Friday, January 30, 2009

Metro's Elezaj and Schofield play it smart

Paul Elezaj and Tyler Schofield are two of the younger players on the Metro Jets this season, but both have shown to have an on-ice mentality of players two and three years older than them.

Elezaj (pictured above) is the second-youngest player in the Central States Hockey League this year as he just turned 16 on Jan. 9 (Chicago’s Craig Tomassi is younger by three days). The Jets picked him up early in the season after being let go by Flint.

Schofield, a 17-year-old from Clio (pictured right), came to Metro in the beginning of October and, according to Jets assistant coach Ryan Skop, plays a very smart brand of hockey.

“Ty’s going to be a good power play guy,” Skop said. “He’s starting to feel comfortable at this level and is showing some more skills with the puck that maybe he was a bit tentative to use at the beginning of the year. He’s a very hard worker, but he also knows he needs to hit the gym and add some muscle, much like Pauly. I expect Ty to play in our top four next year.”

Elezaj, a native of Leonard, who scored a nice goal in tight last Saturday night against Queen City showing some excellent puck handling, has seen the majority of his playing time on the fourth line, but his status should be elevated next season.

“’Pauly’s got great instincts and a great head for the game,” said Skop. “He’s scored a couple goals recently that the more talented guys on our team might not have, simply because he’s been in the right spot and shown some moxy with the puck.”

Skop said he looks forward to having both players back in the fold for 2009-2010.

“Ty and Pauly are both guys that have been really nice surprises,” Skop said. “They both have great hockey sense and that’s something you can’t teach. As soon as their talent catches up with their brains, they will be very effective players at this level.”


Metro played two games last weekend and was defeated by Motor City on the road Friday night, 7-4, and by Queen City, 8-3, the following night at home.

Friday night, Justin Vinson (Livonia) was a factor in all four goals as he scored a shorthanded goal (giving the Jets a CSHL-best 12) and added three assists. Captain Adam Novack (Rochester Hills) had a goal and an assist and David Williams (Bloomfield Hills) and Matt Noe tallied single goals. Colin Greeley (Howell) made 27 saves in goal.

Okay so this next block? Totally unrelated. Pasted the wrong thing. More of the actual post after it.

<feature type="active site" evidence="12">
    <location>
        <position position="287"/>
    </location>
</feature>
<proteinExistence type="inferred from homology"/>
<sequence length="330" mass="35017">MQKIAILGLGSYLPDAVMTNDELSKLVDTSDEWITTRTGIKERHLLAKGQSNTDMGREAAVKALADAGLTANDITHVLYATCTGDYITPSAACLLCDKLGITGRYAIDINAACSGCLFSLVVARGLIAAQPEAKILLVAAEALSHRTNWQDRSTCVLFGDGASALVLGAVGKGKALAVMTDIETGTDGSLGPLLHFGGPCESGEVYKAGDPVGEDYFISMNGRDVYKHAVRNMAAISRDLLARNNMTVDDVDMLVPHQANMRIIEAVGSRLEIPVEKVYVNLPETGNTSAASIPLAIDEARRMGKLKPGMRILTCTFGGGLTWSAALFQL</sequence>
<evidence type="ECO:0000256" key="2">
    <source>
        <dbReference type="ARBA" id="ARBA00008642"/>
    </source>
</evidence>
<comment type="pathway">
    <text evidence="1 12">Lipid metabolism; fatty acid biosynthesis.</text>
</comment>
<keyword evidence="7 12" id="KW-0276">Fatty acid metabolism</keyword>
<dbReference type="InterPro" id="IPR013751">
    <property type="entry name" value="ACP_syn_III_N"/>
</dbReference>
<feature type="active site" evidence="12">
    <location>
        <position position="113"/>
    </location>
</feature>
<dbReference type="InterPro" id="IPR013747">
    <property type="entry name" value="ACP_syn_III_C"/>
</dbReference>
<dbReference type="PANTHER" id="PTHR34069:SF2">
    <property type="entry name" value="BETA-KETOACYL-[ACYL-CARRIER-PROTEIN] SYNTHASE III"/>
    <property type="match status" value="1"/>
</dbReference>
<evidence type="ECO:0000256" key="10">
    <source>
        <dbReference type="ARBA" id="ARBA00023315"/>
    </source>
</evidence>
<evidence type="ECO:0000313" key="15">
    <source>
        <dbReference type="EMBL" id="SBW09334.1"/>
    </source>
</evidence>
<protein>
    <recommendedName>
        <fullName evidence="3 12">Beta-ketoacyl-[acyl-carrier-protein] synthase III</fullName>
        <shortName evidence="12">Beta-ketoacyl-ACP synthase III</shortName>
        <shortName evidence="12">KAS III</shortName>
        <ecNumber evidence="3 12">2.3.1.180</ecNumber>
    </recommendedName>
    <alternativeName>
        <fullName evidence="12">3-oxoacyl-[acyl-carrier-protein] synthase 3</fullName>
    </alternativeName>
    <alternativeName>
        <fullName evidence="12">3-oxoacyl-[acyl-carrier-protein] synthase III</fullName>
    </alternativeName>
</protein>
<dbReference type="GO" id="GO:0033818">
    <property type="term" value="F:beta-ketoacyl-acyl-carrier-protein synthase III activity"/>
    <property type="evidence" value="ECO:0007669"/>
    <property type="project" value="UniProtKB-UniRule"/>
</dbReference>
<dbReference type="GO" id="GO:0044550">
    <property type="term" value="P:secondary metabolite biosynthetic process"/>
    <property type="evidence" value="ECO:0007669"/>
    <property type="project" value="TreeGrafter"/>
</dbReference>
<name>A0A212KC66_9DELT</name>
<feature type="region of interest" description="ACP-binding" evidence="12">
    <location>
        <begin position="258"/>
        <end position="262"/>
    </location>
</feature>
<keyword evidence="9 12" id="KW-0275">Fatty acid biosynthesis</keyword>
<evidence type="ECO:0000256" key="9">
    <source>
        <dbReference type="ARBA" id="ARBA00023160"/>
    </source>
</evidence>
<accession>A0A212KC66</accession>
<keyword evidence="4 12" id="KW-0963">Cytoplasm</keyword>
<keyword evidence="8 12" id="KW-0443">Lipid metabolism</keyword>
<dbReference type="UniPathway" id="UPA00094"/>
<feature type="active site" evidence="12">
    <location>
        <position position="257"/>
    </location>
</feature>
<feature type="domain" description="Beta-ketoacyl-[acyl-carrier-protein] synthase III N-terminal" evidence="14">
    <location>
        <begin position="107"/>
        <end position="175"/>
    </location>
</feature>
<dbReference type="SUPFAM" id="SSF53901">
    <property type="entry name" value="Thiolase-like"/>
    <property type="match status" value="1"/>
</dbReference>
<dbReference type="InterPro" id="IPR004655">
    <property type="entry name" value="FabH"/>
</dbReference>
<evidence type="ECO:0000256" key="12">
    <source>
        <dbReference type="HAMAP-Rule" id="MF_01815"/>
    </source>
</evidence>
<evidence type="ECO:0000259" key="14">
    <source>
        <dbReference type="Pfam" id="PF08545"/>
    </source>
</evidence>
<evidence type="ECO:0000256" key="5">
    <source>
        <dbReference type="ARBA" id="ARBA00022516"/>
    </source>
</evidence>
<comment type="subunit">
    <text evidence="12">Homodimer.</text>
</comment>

Against Queen City, Steve Lockwood (Clarkston) and Will Saley (Milford) each recorded a goal and an assist along with Elezaj’s goal. Nickolas Ceccolini (Dexter) stopped 30 shots in the loss.

This weekend, the Jets (6-29-0-1) play just one game in hosting Flint tomorrow night in the second-to-last home game of the season. Last time these two teams played was Jan. 10 with the Jr. Generals skating away with an 8-2 win at Lakeland Arena.


Five transactions took place in the past week for the Jets with two players leaving town and three joining the team.

Defenseman Jake DeSano (Washington Township) was released and forward Jared Justice (Clarkston) was traded to the Michigan Mountain Cats of the Great Lakes Junior Hockey League. DeSano has since joined the Oakland University ACHA D-I team.

New players include forward Sean Carlock (Bloomfield Hills), defenseman Jake Williams (Grand Rapids) and goaltender Kevin Kinnie (Utica).

Carlock, a 17-year-old who played for Metro last season, had been with the Motor City Chiefs of the GLJHL this year and had six goals and nine assists with 59 penalty minutes in 19 games.

Williams, 18, was with the Elliot Lake Bobcats of the Greater Metro Junior Hockey League, had a goal and 11 assists in 25 games and was a teammate of current Metro forward Matt McCaig (Lincoln Park) the first half of the season.

The 20-year-old Kinnie played high school hockey for Utica High School, graduating in 2006.


Brad Charles, a forward for the Jets in the mid-1990s, is now a State Farm insurance agent based in Hartland. Charles saw action in three games as a senior for Michigan State in 1999-2000, including two at the 1999 Great Lakes Invitational.

Photos by Walt Dmoch

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